The most popular planned gift is also the simplest. Bequests made through one’s will may be designated for the Medical College’s unrestricted use or contribute to or set up an endowment fund for restricted purposes, for example: scholarships or research in an area such as cancer or cardiovascular disease.
If you wish to make a bequest, or have already done so, it is helpful if you inform the Medical College of Wisconsin. This ensures that the College is able to fulfill your intentions for which the bequest is designated. To do so or for more information please contact our Major Giving Office at (414) 805-3311.
The Charitable Gift Annuity is an easy method of providing a life income gift. It is a simple agreement between the donor and the Medical College of Wisconsin. In exchange for a gift of cash or appreciated securities, the donor and/or other beneficiary(ies) receive(s) a fixed payment based on the age of the beneficiary(ies) at the time the gift is made. Annuities are for one or two lives, and the annuity rate is typically based on recommended rates established by the American Council on Gift Annuities. Payment may begin immediately or at a future date.
A variation of the charitable gift annuity is the Deferred Gift Annuity. Middle-aged professionals, particularly those who have "maxed out" of their retirement plans, may want to consider this option. Under this arrangement, the donor receives an income tax deduction at the time of the gift (usually during the high income years) and postpones the annuity payments until a later date (usually after retirement) when s/he may be in a lower tax bracket. In so doing, the donor can effectively supplement his/her retirement plan(s) and make a substantial gift to the Medical College of Wisconsin, one that will leave a lasting legacy.
A Charitable Lead Trust is the reverse of a charitable remainder trust. Under a Charitable Lead Trust arrangement, annual income from the trust is paid to the Medical College of Wisconsin for a specified number of years. The principal of the trust then reverts to the donor (a grantor lead trust) or passes to a non-charitable beneficiary(ies) designated by the donor, such as children or grandchildren (non-grantor lead trust). The income interest for the Medical College may take the form of a fixed annuity or a fixed percentage of the value of the trust assets valued annually.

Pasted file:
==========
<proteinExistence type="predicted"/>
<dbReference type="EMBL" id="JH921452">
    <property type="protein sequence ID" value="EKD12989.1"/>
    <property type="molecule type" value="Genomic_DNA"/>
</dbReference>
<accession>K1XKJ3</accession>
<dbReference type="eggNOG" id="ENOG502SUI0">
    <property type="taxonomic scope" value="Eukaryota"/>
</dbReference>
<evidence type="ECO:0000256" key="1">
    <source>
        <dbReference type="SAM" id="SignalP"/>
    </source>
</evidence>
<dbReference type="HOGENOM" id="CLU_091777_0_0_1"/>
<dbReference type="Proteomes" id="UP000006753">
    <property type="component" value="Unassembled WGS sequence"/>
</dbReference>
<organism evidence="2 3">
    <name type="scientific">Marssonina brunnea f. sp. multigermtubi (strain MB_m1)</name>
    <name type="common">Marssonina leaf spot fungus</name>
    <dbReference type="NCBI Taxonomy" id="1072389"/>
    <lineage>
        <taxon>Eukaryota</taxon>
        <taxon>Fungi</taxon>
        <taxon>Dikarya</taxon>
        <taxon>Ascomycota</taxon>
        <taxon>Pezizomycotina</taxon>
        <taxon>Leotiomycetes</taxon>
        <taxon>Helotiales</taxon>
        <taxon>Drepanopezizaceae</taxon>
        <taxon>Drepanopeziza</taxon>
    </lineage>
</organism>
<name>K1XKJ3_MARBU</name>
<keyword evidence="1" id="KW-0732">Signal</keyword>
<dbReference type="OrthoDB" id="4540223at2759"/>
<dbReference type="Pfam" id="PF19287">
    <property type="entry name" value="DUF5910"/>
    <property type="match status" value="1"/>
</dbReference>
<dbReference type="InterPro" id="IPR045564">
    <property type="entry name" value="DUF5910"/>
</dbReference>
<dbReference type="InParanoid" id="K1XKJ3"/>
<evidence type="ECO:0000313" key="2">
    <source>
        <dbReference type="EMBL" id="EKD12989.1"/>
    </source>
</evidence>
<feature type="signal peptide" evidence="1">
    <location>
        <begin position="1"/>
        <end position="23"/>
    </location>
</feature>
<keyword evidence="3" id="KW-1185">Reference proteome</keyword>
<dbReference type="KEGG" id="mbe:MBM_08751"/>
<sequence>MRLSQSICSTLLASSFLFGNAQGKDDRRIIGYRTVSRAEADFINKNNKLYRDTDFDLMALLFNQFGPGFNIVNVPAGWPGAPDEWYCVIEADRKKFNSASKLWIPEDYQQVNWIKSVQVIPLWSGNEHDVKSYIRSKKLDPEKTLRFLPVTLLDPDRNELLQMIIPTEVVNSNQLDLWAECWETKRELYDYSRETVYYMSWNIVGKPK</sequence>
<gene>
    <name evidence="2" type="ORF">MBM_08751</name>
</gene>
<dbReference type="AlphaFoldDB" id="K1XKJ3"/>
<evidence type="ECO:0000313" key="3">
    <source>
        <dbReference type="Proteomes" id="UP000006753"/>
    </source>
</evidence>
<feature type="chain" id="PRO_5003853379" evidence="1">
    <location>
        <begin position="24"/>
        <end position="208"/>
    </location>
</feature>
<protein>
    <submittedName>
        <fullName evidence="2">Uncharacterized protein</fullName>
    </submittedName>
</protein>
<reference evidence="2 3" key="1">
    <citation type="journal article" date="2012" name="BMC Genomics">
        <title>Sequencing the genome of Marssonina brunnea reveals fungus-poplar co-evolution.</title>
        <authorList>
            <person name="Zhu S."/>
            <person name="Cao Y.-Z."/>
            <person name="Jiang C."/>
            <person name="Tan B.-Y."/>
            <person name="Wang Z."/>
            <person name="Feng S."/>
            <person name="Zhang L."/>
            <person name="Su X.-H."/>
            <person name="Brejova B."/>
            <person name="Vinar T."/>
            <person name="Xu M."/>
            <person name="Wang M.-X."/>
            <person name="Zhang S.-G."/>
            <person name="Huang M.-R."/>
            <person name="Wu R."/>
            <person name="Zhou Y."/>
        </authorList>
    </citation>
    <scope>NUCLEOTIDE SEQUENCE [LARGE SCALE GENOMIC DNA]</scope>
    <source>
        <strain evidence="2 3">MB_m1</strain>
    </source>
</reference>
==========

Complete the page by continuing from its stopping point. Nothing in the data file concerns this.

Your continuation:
Due to the fact that the value of the charitable interests is tax-deductible for gift and estate tax purposes, the lead trust is often used to reduce taxes while ultimately passing ownership to family members. A charitable lead trust is an attractive gift option for a donor whose income exceeds his/her current needs.
Establishing a charitable lead trust is a very complicated process. You should seek expert advice to set up the most tax-friendly scenario.
Charitable Remainder Trusts (CRTs) are life income gifts that help donors meet special gift and estate planning objectives. The donor may establish income payments for the lifetime(s) of one or more beneficiary(ies) or for a term of 20 years or less. Upon the death of the last beneficiary, the assets remaining in the trust are transferred to the Medical College of Wisconsin for the purpose(s) specified by the donor.
There are two types of charitable remainder trusts:
- Charitable Remainder Annuity Trusts (CRATs) pay a fixed income to the donor (and/or other beneficiaries) each year for life, or the term of the trust. Upon the death of the beneficiaries, the remainder is transferred to the Medical College of Wisconsin.
- Charitable Remainder Unitrusts (CRUTs) provide for income payments that vary with the investment success of the trust. Specifically, the unitrust directs that the trust assets be valued each year and that a specified percentage of the value be paid to the beneficiary(ies), as opposed to a specified amount. If the value of the trust assets increases, the annual payments increase. However, if the value of the trust decreases, the annual payments decrease. With the periodic valuing of the trust and accompanying payments, the Charitable Remainder Unitrust serves as a hedge against inflation. Another feature of the unitrust is that a donor may make additional contributions to the trust, whereas they are prohibited from doing so with an annuity trust.